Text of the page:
So we are now reaching the end of Semester One and the end of the 2010s.
What a wild ride the last ten years have been. Way back in 2010, I was still in Year 7. I had my Fame Monster and Whitney Houston CDs. David Cameron was a fresh face in Downing Street and most of us hadn’t heard of Adele. Moving forward, the world didn’t end in 2012, much to the disappointment of everyone. Gay marriage got legalized in England, Scotland and Wales. Taylor Swift and Kanye West’s feud reached new heights. We voted to leave the EU. Elon Musk became a meme. Donald Trump got elected. We entered the era of fake news.
I’m already halfway through this year and six issues down so I guess it’s time to reflect on what’s happened this year so far. One little pearl of wisdom I’ve certainly learned is that campus politics is really no different from national politics. It’s easy to think nothing happens but as soon as you scratch beneath the surface, the same things happen but just on a smaller scale.
Unlike the US where the Washington Post and the New York Times have entire departments focused on investigative journalism, the press in this country has failed to hold those in power to account in recent years. Mostly because most of them are owned by billionaires with ulterior motives. This means though without a constant critique of those with power, what’s to stop them from throwing certain people under the bus?
In the era of fake news and questions over what is true and what is not, it is vital that journalists, however small, continue to pursue the truth – no matter what cost or pushback. Complex issues are often boiled to sound bites in the world of 24-hour news but it’s important that press at all levels are constantly critiquing those in positions of influence and power. If we don’t, then a democracy fails to be a democracy.
With that in mind, where does that leave the role of an independent student newspaper? Last year, I was elected on a platform to make sure the paper holds the University, the Union and the Council to account.
So far this year, we talked to multiple employees at LUU’s Co-Op about a recent restriction on drinking water while on shift. We published statistics that revealed the extent of the BAME Awarding gap at the University of Leeds, including that White students are awarded first-class degrees at four times the rate of Black students. We revealed large quantities of plastic waste are produced by the club night Fruity every week, raising questions about the Union’s pledge to go single-use plastic-free in just four years. This week,
we have revealed worrying statistics about sexual offenses in Hyde Park and Headingley.
The reaction I’ve had to these stories has been interesting to say the least. People love to say they support the independence of a free press but they’ll not always be appreciative if they’re the ones being critiqued. They might even suggest that an entire story you publish was fabricated.
People love soundbites too and will leave out information that doesn’t fit with that. We’ve seen this happen even on campus with the recent UCU strikes have illustrated this perfectly. The issue is complicated but it has been boiled down into a simple us-and-them narrative.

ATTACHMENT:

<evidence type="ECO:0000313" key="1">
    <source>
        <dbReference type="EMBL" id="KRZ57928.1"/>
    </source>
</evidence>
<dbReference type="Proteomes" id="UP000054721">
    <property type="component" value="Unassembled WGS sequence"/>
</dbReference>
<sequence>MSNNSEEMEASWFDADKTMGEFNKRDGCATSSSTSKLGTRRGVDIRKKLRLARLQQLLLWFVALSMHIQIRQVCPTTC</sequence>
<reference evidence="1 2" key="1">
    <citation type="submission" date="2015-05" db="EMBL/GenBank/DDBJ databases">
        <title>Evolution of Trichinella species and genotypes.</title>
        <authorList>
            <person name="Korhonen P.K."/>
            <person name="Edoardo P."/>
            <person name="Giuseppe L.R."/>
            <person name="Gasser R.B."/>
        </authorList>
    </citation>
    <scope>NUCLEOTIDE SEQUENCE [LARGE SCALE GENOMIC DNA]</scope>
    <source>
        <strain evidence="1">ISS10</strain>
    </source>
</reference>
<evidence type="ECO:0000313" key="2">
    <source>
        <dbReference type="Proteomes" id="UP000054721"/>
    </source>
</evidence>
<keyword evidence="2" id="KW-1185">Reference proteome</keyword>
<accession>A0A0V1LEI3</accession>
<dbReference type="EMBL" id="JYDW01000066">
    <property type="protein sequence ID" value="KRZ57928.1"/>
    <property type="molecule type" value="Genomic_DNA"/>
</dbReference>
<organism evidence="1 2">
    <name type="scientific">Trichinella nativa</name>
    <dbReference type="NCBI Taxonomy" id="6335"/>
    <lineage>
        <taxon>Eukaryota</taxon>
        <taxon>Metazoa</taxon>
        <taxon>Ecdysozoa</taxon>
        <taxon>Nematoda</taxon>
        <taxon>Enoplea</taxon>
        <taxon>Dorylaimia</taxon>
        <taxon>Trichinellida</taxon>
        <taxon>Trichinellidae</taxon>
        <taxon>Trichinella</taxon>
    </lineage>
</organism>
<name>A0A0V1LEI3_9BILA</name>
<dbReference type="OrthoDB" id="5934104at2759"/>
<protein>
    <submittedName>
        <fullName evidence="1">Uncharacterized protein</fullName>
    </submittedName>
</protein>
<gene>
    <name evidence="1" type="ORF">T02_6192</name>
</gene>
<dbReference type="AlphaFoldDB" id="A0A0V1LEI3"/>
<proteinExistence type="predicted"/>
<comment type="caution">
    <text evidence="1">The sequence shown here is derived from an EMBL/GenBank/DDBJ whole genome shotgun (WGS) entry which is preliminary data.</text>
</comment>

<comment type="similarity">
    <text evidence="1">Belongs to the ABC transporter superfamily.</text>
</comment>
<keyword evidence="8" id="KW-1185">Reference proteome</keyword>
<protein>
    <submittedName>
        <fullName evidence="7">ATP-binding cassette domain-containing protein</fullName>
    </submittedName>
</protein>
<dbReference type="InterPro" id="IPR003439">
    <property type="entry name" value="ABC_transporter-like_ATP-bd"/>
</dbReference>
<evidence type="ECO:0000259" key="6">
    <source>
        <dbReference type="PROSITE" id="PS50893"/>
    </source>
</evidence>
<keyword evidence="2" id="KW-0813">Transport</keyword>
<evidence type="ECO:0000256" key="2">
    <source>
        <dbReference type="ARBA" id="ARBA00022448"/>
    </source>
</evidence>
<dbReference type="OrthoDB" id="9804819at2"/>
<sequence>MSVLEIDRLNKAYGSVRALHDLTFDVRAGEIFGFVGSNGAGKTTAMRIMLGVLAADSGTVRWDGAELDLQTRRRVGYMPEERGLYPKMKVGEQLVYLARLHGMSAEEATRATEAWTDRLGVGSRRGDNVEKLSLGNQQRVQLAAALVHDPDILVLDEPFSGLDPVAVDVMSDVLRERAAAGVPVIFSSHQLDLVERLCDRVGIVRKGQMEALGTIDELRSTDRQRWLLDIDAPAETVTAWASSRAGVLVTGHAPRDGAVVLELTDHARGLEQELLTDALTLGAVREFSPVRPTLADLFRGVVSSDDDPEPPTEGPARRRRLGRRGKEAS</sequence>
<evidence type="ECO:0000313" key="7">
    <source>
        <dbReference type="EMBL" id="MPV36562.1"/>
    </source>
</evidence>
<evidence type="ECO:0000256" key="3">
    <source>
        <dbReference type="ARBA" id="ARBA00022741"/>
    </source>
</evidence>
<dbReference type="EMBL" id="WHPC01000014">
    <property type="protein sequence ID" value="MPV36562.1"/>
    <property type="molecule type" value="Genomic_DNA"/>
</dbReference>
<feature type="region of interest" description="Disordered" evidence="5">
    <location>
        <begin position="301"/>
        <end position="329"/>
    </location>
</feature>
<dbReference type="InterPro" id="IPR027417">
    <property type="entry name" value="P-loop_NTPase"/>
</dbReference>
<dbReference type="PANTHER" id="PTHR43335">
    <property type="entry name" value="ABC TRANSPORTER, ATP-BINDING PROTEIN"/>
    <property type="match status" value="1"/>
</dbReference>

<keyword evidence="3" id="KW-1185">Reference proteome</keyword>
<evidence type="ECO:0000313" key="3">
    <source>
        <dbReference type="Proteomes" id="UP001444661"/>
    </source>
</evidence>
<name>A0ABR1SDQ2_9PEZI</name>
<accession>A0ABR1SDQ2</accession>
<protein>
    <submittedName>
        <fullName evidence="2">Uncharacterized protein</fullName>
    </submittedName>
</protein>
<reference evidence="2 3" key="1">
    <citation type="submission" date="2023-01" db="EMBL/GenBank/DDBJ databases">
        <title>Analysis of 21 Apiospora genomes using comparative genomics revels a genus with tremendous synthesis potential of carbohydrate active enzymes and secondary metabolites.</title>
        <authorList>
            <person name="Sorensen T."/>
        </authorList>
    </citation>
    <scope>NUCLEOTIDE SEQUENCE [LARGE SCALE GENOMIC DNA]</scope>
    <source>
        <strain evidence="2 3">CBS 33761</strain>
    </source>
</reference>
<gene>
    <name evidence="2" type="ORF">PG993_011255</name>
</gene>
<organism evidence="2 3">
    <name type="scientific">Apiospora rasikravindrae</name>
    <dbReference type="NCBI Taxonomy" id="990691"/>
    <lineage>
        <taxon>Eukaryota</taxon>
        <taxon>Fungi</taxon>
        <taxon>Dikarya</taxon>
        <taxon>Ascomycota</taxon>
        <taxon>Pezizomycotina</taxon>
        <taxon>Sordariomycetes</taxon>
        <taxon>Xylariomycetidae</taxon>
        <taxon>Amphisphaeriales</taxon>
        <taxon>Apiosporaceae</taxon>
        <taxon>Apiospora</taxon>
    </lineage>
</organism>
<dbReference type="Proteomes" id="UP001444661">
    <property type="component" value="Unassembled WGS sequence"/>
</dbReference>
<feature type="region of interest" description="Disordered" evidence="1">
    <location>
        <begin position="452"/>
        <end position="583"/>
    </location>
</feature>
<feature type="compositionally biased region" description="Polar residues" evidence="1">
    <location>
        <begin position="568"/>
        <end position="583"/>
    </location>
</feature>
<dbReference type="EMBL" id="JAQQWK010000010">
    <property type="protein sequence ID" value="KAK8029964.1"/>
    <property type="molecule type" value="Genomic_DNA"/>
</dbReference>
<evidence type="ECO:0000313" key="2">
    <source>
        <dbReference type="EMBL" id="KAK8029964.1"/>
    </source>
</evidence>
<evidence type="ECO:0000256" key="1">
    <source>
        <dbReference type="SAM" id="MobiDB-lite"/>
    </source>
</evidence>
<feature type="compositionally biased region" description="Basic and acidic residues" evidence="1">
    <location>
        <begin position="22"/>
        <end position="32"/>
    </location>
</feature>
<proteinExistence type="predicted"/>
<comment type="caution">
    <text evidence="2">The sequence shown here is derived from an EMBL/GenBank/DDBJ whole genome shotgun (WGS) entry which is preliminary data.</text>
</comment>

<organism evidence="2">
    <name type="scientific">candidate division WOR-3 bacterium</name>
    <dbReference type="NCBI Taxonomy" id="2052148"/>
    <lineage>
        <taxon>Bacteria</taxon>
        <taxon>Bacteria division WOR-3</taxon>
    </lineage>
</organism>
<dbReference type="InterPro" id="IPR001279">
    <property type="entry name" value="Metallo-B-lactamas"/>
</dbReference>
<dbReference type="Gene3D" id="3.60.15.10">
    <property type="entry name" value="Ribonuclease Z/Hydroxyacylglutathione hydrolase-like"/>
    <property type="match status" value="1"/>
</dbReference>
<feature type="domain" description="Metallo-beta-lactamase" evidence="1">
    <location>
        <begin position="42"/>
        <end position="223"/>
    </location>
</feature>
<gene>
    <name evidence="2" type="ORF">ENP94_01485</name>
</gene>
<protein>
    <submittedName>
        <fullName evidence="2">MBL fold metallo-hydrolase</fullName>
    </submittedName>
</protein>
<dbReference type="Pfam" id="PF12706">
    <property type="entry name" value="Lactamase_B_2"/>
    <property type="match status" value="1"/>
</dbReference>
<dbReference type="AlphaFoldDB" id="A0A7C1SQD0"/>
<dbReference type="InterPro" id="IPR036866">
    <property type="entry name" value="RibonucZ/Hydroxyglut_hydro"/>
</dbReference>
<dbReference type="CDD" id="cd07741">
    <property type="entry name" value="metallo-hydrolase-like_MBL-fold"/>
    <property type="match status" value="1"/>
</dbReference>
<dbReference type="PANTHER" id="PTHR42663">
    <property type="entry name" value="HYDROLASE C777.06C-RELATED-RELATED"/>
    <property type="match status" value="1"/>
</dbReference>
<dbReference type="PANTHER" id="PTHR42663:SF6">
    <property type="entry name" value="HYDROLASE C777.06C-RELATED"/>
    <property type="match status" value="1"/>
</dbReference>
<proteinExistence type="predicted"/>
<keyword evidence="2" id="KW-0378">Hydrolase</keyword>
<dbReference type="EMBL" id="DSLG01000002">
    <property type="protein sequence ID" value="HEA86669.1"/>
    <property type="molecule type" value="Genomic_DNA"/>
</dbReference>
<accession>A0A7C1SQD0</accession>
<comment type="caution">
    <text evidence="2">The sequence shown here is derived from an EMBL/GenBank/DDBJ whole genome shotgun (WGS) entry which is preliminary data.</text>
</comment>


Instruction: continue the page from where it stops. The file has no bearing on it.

Accessibility issues caused by UCU’s instruction to members to stop recording lectures have been completely swept under the rug. There is little acknowledgment that any deal struck between UUK (the organization that represents the University of Leeds and over 130 other Universities) and UCU will still need to be approved by the Pensions Regulator – a government body who will not approve any deal that poses the slightest risk of the pension fund collapsing.
There is also little acknowledgment there are other forms of strike action UCU can take that would have less of an impact on students. However, these aren’t as effective as striking on teaching.
Additionally, despite UCU’s insistence that UUK has ignored the Joint-Expert Panel that was established at the end of the last bout of striking, UUK has not. The report is extensive and presents a variety of options for UUK and UCU to agree on. It didn’t come to a single conclusion.
There is also little mention on campus of the offer made by UUK to UCU for an employee contribution of 9.1% towards the Pension Fund that was rejected before being put to members. I can support strikes but I can’t support the misinformation and the misrepresentation of the truth on campus.
Not letting universities off either, they need to address serious issues surrounding the race and gender pay gaps as well as the increased use of zero-hour contracts. Reporting we did last year showed Black employees’ average salary was £13,500 less than White employees illustrating significant inequalities at the University of Leeds.
The lines between who is in the wrong and who is in the right are always more blurred than they might initially seem. It’s easy to see one side as the villain and one as the hero.
This is why we need to ensure that we in the press are constantly looking beneath the surface because how else will we know what decisions those above us are making. As for the public, we need to constantly play the devil’s advocate instead of immediately jumping to the first conclusion. It’s nice to believe in a story that confirms what we believe but sooner or later we’ll have to face up to the harsh truth.
Ed Barnes, Editor-In-Chief, firstname.lastname@example.org